September 16, 2019
 In 2022-Expanding Access to Medical Resources

Country: United States of America
Delegate Name: Sreejay Ramakrishnan

World Health Organization
Expanding Access to Medical Resources
The United States of America
Sreejay Ramakrishnan

Every single person on this planet should have access to medical resources in order to survive and thrive in life. Though, with expensive healthcare, high patient costs, and a lack of programs to help with this issue, access to medical resources needs to improve worldwide. Around 400 million people worldwide lack access to essential health care, and even those that do have access or insurance suffer from the high costs, thus forcing them into poverty. According to the WHO, around 800 million people are spending at least 10% of their household incomes on healthcare for themselves or family members. Each country is impacted by this issue in different ways, which proves essential to form a common ground and tackle this issue as a United Nations. This is most dominant in low-income areas, including countries in Latin America, East Asia, and especially in South Asia, and Sub-Saharan Africa. The WHO has taken responsibility for the International Classification of Diseases, which is the international standard for defining and reporting diseases and health conditions. Additionally, the UN has created a “Universal Health Coverage Day” to urge countries to invest in achieving affordable healthcare access worldwide. The UN also has taken part in Sustainable Development GOALS which aim to increase medical access to all and improve life. The United States does not have universal healthcare, though aims to improve healthcare access to all.

The United States has programs in place including Medicare for adults over 65 and some with disabilities, programs for veterans and low-income people including Medicaid, and the Children’s Health Insurance Program. The Affordable Care Act has brought the uninsured rate of Americans from 16% in 2010 to around 8.5% currently. The Affordable Care Act Of 2010 required most Americans to obtain health insurance, extend coverage for Young People by allowing them to remain on parents as private plans until age 26, open health insurance marketplaces and exchanges which offer premium subsidies to lower and middle-income individuals, and expand Medicaid Eligibility with the help of federal subsidies (in states that decide to go with this option). The ACA resulted in around 20 million Americans gaining coverage for healthcare while reducing the number of uninsured adults significantly. Another essential task that the US government has taken to improve medical resources access is the regulation of private companies pharmaceutical companies and hospitals to ensure equal access. The United States has a mix of both private and public insurance and healthcare. The Center for Disease Control and Prevention (CDC) works with the WHO to ensure the shaping of health research agendas, setting norms and standards, articulating evidence-based policy options, providing technical support to countries, and monitoring and analyzing health trends.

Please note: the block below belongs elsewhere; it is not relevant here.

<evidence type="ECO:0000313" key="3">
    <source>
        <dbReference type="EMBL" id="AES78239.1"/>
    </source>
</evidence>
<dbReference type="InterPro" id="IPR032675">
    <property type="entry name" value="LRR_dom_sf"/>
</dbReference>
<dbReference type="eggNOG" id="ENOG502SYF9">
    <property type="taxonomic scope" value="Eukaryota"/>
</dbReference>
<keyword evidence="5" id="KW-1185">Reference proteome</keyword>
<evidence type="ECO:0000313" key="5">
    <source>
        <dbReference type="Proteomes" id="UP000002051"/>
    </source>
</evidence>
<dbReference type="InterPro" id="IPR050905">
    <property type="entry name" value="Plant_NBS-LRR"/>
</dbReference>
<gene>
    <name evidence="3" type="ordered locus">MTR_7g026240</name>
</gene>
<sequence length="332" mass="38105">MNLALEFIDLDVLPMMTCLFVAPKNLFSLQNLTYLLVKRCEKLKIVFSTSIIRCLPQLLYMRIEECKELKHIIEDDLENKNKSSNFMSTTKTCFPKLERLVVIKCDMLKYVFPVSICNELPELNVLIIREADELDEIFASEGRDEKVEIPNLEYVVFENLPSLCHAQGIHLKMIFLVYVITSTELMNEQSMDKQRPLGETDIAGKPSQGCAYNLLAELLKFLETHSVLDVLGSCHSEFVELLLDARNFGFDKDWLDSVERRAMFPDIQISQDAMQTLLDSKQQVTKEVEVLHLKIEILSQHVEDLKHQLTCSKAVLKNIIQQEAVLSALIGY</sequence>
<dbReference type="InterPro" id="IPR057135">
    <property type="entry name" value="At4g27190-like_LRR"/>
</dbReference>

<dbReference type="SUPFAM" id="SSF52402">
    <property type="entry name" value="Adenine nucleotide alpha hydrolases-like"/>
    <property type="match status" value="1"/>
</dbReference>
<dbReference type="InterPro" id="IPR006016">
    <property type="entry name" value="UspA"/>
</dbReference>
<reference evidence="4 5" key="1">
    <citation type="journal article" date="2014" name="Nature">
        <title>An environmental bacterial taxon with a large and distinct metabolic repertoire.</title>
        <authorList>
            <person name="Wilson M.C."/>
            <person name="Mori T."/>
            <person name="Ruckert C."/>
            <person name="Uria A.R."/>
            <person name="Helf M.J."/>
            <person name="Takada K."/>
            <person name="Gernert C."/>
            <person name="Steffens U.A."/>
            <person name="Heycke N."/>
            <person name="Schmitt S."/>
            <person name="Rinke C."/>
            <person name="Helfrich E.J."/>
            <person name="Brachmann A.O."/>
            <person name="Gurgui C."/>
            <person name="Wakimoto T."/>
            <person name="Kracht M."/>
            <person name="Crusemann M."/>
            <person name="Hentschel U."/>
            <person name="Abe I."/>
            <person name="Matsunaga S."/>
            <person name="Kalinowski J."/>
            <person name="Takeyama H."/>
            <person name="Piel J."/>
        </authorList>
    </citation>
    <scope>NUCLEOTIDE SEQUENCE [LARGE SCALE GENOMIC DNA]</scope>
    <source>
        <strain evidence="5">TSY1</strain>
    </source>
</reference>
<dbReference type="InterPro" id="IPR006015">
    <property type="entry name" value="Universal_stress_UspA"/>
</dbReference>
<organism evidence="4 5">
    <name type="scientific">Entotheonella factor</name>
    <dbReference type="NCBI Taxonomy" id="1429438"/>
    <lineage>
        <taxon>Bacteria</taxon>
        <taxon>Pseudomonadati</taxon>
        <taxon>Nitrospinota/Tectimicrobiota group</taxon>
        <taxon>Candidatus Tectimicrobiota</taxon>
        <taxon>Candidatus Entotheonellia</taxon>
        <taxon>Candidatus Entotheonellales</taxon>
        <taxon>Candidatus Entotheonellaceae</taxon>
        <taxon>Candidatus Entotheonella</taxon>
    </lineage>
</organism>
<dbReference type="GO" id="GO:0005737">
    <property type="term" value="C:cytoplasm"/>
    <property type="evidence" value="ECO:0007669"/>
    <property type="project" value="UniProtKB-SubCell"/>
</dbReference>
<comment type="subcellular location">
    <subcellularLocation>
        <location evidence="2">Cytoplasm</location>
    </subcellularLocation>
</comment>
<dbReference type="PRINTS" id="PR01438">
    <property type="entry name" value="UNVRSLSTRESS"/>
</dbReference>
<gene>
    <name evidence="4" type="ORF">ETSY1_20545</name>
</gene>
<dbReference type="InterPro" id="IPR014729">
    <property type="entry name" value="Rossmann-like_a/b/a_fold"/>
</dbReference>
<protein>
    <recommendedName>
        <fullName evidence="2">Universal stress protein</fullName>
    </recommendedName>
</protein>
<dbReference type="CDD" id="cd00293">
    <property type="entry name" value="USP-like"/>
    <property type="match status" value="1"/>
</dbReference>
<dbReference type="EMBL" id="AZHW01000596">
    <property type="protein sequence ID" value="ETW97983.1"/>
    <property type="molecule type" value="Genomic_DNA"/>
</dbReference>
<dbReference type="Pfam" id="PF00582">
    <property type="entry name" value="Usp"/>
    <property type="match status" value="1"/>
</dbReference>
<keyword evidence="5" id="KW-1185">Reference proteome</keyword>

The United States of America hopes to work with many nations in the United Nations in order to ensure equal and abundant access to medical resources for people worldwide. U.S. government (U.S.) global health efforts aim to help improve the health of people in low- and middle-income countries while also contributing to broader U.S. global development goals, foreign policy priorities, and national security concerns. The United States is also one of the largest funders and implementing partners for global health programs worldwide. Additionally, the United States’ global health funding came to about $12.2 billion in 2022. We urge nations in the United Nations to participate and work with the United States to improve life and healthcare for everyone on our beautiful planet.

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